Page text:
Capital costs:
These include the cost of developing new capital infrastructure and the cost of cyclical replacement of capital items.
Costs of services from other government departments:
For some programs, a significant portion of their services is delivered by other government departments and agencies.
Non-administrative disbursements:
These are typically referred to as grants and contributions or transfer payments to third-party delivery agents or other parties outside the federal government.
Non-government costs:
These are costs borne by parties other than the Government of Canada, including participants' costs (e.g., user fees, application costs or compliance costs) and other governmental and non-governmental partners.

Calibrating Costing and Cost Tracking

Program managers, financial managers and heads of evaluation will need to consider the relative size, scope and risks of the program in determining the complexity of the costing and financial tracking systems required to effectively support evaluation.

Program managers and financial managers should follow the instructions on costing outlined in the Treasury Board of Canada Secretariat Guide to Costing in identifying cost objects, bases, classifications and assignments. Moreover, program and financial managers should:

  • Identify cost objects based on discernible activities, outputs, service lines, results chains and/or immediate outcomes, with a mind to developing “units of analysis” that can be considered in the assessment of program efficiency and economy;
  • Consult with heads of evaluation concerning plans for collecting and tracking financial data to ensure that they will effectively support the evaluation of the program, including CI5;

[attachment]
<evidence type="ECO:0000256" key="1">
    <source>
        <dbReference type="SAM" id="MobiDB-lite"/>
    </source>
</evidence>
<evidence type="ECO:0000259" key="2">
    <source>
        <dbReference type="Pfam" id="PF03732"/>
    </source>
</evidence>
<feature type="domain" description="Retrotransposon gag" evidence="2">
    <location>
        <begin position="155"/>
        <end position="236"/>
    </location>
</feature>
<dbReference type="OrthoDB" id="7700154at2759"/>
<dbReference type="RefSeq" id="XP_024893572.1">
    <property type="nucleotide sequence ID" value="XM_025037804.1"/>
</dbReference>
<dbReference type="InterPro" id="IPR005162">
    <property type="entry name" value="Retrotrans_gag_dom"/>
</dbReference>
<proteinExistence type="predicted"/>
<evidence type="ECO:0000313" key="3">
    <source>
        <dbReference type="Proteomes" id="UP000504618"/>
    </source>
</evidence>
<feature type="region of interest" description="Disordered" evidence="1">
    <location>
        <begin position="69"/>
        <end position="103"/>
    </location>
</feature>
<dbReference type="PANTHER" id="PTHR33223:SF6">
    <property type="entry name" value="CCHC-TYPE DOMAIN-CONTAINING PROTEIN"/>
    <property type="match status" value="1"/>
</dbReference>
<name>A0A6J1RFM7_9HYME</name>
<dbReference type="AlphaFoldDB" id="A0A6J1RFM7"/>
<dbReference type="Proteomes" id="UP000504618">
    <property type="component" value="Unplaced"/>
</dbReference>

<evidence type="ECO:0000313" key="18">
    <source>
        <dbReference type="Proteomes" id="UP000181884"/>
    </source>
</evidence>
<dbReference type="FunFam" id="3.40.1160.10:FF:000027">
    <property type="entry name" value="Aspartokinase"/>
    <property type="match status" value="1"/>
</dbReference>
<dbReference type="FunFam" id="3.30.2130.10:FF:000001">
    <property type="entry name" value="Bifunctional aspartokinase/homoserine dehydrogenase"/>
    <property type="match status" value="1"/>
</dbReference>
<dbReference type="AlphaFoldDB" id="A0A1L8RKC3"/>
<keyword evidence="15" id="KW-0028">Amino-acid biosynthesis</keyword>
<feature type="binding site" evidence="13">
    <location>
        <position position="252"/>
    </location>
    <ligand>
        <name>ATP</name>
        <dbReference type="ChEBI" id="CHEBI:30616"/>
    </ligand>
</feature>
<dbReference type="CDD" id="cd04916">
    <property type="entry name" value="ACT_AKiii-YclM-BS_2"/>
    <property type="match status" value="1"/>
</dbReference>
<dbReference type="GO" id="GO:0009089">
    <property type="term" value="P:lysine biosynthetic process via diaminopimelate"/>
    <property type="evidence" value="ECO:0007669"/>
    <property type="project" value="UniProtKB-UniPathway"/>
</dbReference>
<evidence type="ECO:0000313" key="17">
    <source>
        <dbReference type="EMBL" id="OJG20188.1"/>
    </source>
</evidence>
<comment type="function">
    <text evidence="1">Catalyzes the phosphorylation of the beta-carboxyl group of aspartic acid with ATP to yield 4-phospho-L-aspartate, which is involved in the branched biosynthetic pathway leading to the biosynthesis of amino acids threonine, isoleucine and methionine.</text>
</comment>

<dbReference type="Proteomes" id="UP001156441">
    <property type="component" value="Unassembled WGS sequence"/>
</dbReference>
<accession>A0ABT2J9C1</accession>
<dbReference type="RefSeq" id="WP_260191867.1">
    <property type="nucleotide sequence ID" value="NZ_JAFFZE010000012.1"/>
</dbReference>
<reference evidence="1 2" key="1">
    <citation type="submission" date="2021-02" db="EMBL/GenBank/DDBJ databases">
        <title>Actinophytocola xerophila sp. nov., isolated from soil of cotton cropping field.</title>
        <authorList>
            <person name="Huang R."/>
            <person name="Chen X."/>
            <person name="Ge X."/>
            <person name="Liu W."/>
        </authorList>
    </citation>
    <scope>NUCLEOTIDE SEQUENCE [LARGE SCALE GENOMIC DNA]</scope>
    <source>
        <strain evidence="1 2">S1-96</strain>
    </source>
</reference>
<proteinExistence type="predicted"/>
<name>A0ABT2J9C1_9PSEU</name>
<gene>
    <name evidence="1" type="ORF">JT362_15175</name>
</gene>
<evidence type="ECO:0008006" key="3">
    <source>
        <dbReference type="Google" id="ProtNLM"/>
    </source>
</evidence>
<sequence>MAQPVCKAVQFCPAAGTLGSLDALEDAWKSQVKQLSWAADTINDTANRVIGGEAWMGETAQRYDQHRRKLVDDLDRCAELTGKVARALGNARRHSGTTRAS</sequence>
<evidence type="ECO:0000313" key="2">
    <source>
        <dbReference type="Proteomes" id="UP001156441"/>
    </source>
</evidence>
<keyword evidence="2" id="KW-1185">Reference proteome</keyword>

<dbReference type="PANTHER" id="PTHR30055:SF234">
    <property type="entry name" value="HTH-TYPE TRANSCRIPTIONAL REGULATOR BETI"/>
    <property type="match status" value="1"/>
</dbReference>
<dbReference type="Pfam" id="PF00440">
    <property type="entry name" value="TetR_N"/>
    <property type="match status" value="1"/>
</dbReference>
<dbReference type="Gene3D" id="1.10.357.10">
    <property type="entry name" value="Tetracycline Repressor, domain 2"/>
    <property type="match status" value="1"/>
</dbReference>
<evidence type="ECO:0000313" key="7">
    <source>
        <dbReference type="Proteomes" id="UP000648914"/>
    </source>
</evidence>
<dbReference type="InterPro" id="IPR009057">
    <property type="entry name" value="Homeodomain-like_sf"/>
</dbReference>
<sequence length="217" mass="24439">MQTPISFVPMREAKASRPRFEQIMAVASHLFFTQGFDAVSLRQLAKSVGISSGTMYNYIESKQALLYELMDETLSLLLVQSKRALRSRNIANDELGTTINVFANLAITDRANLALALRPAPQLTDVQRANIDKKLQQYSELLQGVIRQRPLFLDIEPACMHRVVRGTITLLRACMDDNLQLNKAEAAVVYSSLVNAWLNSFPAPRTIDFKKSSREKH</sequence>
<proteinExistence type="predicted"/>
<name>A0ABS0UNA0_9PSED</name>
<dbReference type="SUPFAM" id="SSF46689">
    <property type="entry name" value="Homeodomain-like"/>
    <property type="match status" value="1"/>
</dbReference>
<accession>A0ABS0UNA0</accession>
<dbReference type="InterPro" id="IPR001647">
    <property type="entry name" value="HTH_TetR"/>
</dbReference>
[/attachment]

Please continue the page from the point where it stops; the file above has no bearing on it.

• Take into account the types of evaluation questions and related data needs outlined in the sections on assessing economy and efficiency outlined later in this document; and
  • Seek cost assignments and allocations that help reflect the true cost of the objects and the program as a whole (e.g., ways of assigning or allocating operating and maintenance costs to specific cost objects).

Decisions about the complexity of costing and financial expenditure tracking should be taken with due consideration for the size, scope and risks associated with the program. For example, low-risk programs that have relatively simple service lines requiring minimal inputs (e.g., only operations and maintenance) leading to specific results may choose to define cost objects at the level of immediate outcomes. In these cases, evaluators may choose to approach the assessment from the allocative efficiency perspectives.

5.3  Retroactive Identification of Cost Information

Depending on the maturity of the program's costing and financial tracking systems, evaluators may encounter challenges, including the following: